When President Donald Trump last January issued an executive order barring Muslims from seven countries and blocking all refugees from entering the country, parishioners from all three faiths felt “confused and angry,” says Schnitzer, and rapidly organized a joint prayer service that attracted 400 people. “We actually suffered a personal loss, this affected our congregations directly. We felt our friends were under attack.”
Both the rabbi and pastor are often consulted by other clergy who are exploring similar joint ventures. The interest is particularly strong among those from mainline Protestant denominations like Presbyterians, who are facing a steady decline in membership. Gray explains, “Part of it is practical. We have a lot of churches that are shrinking quickly and saying we can’t afford this building.”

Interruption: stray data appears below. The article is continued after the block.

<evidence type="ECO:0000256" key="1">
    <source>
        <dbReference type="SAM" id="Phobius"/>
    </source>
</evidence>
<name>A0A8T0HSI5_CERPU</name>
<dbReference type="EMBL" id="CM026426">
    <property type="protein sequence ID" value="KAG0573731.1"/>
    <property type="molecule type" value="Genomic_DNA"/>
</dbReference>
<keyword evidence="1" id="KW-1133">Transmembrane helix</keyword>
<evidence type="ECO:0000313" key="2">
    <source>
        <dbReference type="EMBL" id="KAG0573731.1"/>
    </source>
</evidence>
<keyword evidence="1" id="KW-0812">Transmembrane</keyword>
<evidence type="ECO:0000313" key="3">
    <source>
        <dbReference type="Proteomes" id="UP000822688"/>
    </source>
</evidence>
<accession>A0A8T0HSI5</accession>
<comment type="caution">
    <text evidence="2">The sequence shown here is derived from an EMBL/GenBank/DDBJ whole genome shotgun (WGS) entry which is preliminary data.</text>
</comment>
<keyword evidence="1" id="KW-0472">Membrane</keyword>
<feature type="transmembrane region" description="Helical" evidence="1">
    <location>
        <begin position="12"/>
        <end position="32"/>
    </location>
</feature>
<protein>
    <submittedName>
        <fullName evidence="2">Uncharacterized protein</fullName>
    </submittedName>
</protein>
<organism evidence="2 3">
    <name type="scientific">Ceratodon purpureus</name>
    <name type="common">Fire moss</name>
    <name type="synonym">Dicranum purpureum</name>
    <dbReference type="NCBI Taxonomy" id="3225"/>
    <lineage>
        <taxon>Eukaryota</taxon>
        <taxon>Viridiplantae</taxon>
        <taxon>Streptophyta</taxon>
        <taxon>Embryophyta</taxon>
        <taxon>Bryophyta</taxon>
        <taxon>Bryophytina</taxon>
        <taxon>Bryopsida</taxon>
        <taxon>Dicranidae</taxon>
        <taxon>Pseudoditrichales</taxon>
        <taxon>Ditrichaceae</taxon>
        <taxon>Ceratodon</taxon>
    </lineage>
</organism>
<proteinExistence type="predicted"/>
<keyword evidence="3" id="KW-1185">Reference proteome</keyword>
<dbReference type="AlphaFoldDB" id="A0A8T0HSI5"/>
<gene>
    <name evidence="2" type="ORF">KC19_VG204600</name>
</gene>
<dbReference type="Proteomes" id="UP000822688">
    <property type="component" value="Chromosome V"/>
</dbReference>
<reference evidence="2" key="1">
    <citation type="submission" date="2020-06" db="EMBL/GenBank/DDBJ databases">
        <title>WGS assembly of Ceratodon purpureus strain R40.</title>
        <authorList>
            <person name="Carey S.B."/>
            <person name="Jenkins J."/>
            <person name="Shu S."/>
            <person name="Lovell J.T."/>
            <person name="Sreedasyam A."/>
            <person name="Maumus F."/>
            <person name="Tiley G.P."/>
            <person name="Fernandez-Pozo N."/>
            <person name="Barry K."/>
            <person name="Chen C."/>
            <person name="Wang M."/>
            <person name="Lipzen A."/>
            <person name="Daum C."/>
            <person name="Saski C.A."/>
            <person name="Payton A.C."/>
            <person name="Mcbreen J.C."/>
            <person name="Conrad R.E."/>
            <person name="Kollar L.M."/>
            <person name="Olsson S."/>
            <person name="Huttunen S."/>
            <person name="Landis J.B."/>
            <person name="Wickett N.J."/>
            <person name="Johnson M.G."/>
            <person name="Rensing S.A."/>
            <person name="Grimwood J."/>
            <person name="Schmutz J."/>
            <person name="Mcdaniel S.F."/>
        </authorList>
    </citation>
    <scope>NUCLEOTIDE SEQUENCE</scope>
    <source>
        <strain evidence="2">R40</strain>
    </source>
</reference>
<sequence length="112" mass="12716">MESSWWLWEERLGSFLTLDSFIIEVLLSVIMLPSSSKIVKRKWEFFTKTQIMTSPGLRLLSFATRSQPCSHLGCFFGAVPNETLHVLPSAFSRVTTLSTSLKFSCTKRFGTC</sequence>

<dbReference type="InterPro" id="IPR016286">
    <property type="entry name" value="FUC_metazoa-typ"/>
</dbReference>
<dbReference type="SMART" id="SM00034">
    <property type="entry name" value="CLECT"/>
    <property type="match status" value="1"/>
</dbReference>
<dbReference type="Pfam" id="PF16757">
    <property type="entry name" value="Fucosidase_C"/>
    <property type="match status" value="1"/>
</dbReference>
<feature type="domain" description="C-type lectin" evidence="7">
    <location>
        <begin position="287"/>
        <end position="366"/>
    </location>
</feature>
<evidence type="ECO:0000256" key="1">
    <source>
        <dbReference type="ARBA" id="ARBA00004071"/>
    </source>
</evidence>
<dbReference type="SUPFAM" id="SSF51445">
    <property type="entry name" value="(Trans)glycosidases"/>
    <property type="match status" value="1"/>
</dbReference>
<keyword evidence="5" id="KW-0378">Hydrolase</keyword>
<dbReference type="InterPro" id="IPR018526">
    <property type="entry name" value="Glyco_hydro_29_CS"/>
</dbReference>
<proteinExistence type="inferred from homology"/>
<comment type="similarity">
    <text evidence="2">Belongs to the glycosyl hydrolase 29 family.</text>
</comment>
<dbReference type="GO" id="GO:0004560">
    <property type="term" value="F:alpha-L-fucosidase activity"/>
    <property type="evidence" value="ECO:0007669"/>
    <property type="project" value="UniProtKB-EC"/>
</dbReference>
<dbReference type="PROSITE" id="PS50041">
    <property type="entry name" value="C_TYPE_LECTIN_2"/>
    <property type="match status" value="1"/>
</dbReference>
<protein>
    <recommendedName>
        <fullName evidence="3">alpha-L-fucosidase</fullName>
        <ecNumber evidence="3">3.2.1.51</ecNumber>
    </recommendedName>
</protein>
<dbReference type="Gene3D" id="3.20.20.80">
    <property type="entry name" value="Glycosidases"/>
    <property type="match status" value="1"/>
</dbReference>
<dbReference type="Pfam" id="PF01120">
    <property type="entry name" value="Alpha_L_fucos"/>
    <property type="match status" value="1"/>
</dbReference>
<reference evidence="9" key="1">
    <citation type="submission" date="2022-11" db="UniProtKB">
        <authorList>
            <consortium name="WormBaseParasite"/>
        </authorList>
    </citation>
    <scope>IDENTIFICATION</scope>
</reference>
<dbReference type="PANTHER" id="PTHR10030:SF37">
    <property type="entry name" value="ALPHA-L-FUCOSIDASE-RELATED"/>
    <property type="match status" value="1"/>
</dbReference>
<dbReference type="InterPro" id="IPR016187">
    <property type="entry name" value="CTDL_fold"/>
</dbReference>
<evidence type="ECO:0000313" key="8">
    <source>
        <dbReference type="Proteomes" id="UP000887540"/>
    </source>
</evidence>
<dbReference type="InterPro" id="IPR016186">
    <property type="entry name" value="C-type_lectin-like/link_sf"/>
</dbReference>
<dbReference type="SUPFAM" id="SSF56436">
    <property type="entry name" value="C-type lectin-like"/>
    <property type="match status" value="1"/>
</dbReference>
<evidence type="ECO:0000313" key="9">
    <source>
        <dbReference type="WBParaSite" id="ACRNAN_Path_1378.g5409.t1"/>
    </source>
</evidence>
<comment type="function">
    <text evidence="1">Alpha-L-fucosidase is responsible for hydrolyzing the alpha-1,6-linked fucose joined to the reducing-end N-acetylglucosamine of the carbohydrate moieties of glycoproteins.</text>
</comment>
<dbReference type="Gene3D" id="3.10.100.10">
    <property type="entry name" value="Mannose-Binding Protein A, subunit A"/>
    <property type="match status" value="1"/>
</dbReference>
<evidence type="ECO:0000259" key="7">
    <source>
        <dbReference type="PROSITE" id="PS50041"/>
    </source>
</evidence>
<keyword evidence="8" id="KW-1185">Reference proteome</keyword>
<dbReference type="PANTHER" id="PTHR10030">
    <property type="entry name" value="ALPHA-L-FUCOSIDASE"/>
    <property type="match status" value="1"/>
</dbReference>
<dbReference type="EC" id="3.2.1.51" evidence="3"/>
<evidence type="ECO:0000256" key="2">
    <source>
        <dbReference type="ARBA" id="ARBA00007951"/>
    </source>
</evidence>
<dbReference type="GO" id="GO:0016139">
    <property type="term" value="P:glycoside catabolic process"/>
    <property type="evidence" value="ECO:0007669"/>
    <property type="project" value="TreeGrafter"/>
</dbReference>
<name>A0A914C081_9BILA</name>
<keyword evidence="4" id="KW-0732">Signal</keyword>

The other impulse is spiritual. “In a post 9/11 world,” says Gray, “more and more people are reacting to the politics of hate by saying let’s find a way to be in [a] community with people who have a diverse background.”
That reaction is not universal. Andrews told me about a testy interview she had on the Christian Broadcasting Network, an arm of the Rev. Pat Robertson’s evangelical ministry. “They couldn’t understand what we were doing; we were supposed to be converting Jews,” she says.
A rabbi from the Chabad-Lubavitch movement, a conservative group, was invited one Passover to demonstrate olive oil pressing for the Hebrew school students. “He pulls up and sees the cross [on the church building], and he just left,” recalls Schnitzer.
In the face of such intolerance, and the larger scourge of sectarian violence around the world, the congregations on Bradley Boulevard are trying to send a different message, one of: bridges not walls, inclusion not exclusion, reaching out not pulling back. The stained-glass window in their common space commemorates both Jesus and Moses, the shepherd of Christians and the liberator of Jews. And here, they are brothers.
Steve Roberts teaches journalism and politics at The George Washington University and is the co-author, with his wife, Cokie, of From This Day Forward. Send ideas for future columns to email@example.com.